High Plasma Folate Levels in Pregnancy May Increase Asthma Risk for Offspring

Deborah Brauser

March 04, 2010

March 4, 2010 (New Orleans, Louisiana) — Children of mothers with high plasma folate levels during pregnancy appear to have an increased risk of developing asthma by the age of 3 years, according to a sampling from the Norwegian Mother and Child Cohort (NMCC) study presented in a poster session here at the American Academy of Allergy, Asthma and Immunology 2010 Annual Meeting.

"Norway provides a unique opportunity to address the question of possible deleterious consequences of high folate intake during pregnancy because the food supply there is not fortified with folates," said investigational team member Stephanie London, MD, DrPH, from the Epidemiology Branch and Laboratory of Respiratory Biology at the National Institute of Environmental Health Sciences in Durham, North Carolina.

"It's one of the few places where you can look at whether the supplementation, which is clearly good from the point of view of decreasing birth defects, could potentially also have some adverse effects," she added.

Recent Studies Question Folic Effects

Previous research has consistently shown that the periconceptional intake of folic acid reduces the risk for neural tube defects in infants, leading to the increased use of these supplements and to the fortification of foods with folic acid in the United States and other countries.

However, a recent study showed that high dietary supplementation with folic acid and other methyl donors in pregnant mice led to allergic asthma phenotypes, through epigenetic changes, in offspring.

In another study recently conducted by Dr. London's research team, an association was found between folate supplements used during early pregnancy and an increased risk for respiratory disease in children up to the age of 18 months.

For this study, they examined data on 507 mothers from the population-based NMCC who had plasma folate levels measured during their second trimester of pregnancy, and who had children with asthma at the age of 3 years. The folate levels of 1455 mothers of healthy controls were also measured. All children were born between July 1, 2002 and June 30, 2004.

"The age of 3 isn't a perfect phenotype because that's early to diagnose asthma, but that was the age that the kids were at the time of the study," explained Dr. London.

A Linear Increase Found

Results showed that mothers in the top quintile of plasma folate had children with an increased risk for asthma at age 3 (adjusted odds ratio [OR], 1.66; 95% confidence interval [CI], 1.16 - 2.37), relative to mothers in the bottom quintile.

In addition, the investigators found "a trend of linear increase across quintiles" (P = 0.007). Children of mothers with folate levels between the 70th and 95th percentiles had an OR of 1.34 (95% CI, 1.03 - 1.73), whereas children of mothers with levels above the 95th percentile had an OR of 1.44 (95% CI, 1.08-1.93).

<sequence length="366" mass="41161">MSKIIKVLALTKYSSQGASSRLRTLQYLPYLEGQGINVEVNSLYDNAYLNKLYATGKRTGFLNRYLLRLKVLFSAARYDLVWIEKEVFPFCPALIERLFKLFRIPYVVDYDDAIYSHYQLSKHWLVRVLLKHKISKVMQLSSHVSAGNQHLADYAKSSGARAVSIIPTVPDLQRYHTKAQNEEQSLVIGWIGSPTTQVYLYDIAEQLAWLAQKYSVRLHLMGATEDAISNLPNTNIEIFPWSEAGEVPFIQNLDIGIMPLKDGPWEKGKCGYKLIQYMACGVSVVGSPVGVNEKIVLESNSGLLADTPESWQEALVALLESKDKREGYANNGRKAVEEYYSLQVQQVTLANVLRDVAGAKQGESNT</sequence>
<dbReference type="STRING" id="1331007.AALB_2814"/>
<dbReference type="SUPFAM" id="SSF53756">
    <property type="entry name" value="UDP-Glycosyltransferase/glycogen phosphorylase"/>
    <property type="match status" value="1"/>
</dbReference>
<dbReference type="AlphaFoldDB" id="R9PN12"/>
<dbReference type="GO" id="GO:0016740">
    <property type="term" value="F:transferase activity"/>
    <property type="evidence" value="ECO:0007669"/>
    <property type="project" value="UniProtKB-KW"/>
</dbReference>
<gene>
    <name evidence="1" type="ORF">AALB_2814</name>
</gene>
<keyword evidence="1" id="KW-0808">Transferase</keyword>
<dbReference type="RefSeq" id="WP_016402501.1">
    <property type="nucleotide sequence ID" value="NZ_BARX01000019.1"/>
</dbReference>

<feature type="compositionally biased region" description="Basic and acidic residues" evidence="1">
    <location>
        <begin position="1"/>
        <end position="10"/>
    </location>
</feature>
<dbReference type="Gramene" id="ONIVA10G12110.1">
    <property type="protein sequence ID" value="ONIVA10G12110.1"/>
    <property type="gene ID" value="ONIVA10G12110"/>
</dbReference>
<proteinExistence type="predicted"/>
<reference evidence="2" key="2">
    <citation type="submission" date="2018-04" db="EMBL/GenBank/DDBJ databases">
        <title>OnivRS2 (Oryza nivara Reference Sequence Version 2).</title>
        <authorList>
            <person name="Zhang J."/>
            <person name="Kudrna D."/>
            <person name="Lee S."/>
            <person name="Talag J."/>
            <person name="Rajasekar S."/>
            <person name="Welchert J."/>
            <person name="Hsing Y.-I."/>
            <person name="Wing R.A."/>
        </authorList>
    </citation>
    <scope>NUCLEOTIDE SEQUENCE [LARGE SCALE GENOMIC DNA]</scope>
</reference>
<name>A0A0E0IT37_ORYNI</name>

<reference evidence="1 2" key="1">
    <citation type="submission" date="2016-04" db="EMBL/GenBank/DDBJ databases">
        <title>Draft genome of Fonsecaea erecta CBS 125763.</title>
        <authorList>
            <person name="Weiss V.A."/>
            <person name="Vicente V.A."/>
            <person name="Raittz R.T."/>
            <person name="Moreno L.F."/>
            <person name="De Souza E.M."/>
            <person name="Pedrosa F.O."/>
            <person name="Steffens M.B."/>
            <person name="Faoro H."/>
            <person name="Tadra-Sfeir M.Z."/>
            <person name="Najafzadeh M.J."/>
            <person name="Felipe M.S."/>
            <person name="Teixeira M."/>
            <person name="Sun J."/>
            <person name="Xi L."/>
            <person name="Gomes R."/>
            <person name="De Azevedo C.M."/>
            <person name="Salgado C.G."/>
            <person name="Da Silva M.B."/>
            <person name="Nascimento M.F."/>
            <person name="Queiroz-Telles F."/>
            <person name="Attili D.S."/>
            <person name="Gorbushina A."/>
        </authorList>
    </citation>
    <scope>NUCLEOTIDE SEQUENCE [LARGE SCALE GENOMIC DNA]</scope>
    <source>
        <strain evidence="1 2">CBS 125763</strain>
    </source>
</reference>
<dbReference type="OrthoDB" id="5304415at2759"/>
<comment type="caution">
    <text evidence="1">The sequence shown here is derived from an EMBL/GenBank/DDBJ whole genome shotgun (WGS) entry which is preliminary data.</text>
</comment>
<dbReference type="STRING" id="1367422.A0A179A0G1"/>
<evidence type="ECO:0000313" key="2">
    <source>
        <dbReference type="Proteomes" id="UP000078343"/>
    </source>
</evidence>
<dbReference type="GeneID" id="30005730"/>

"In other words, as the mother's folate level increased, so did the risk of asthma in their child," said Dr. London.

"Overall, this study showed small effects, but it definitely doesn't mean that people shouldn't use folates," she noted. "It just raises the possibility that, as a population, maybe we're reaching folate repletion. It's also possible that there could be a double-edged sword to folate supplementation; certainly it's looking like that may be the case in some cancer studies. However, at this stage, I wouldn't want to be quoted as saying that we should rethink how much folate people are getting."

The investigators next plan to follow-up with these children to "an age when asthma can be more reliably diagnosed," and through to age 7. They've received funding to assess the epigenetic effects of folate supplementation. "In these women, we're going to be looking at cord blood DNA, and looking at whether the patterns of methylation are different according to folate levels and asthma status in the child," explained Dr. London.

Caution Urged

"The findings were consistent with literature from animal models where folic acid could possibly lead to a higher risk for asthma," said Juan Celedón, MD, DrPH, associate professor of medicine at Brigham and Women's Hospital and Harvard Medical School in Boston, Massachusetts.

"However, I think that there are some cautions with this study," added Dr. Celedón, who was not involved in the research. "First, you can't diagnose asthma until the age of 6, so further follow-up of those kids is needed. Second, they did not measure any objective markers of allergy. And third, they didn't show a mechanism. All that said, the findings are very intriguing,"

"We just need to be very cautious in this area," he told Medscape Allergy & Clinical Immunology. "A woman takes folic acid to protect against neural tube defects and it's been very, very effective for that. I think we need to be extraordinarily careful and need to assess this thoroughly before we can begin to make any recommendations [for] current practice in regard to changing or even reducing folic acid during pregnancy."

This study was funded by the Norwegian Research Council. The NMCC study was funded by the Norwegian Ministry of Health and a grant from the National Institute of Environmental Health Sciences/National Institutes of Health. Dr. London and Dr. Celedón have disclosed no relevant financial relationships.

American Academy of Allergy, Asthma and Immunology (AAAAI) 2010 Annual Meeting: Abstract 505. Presented February 28, 2010.


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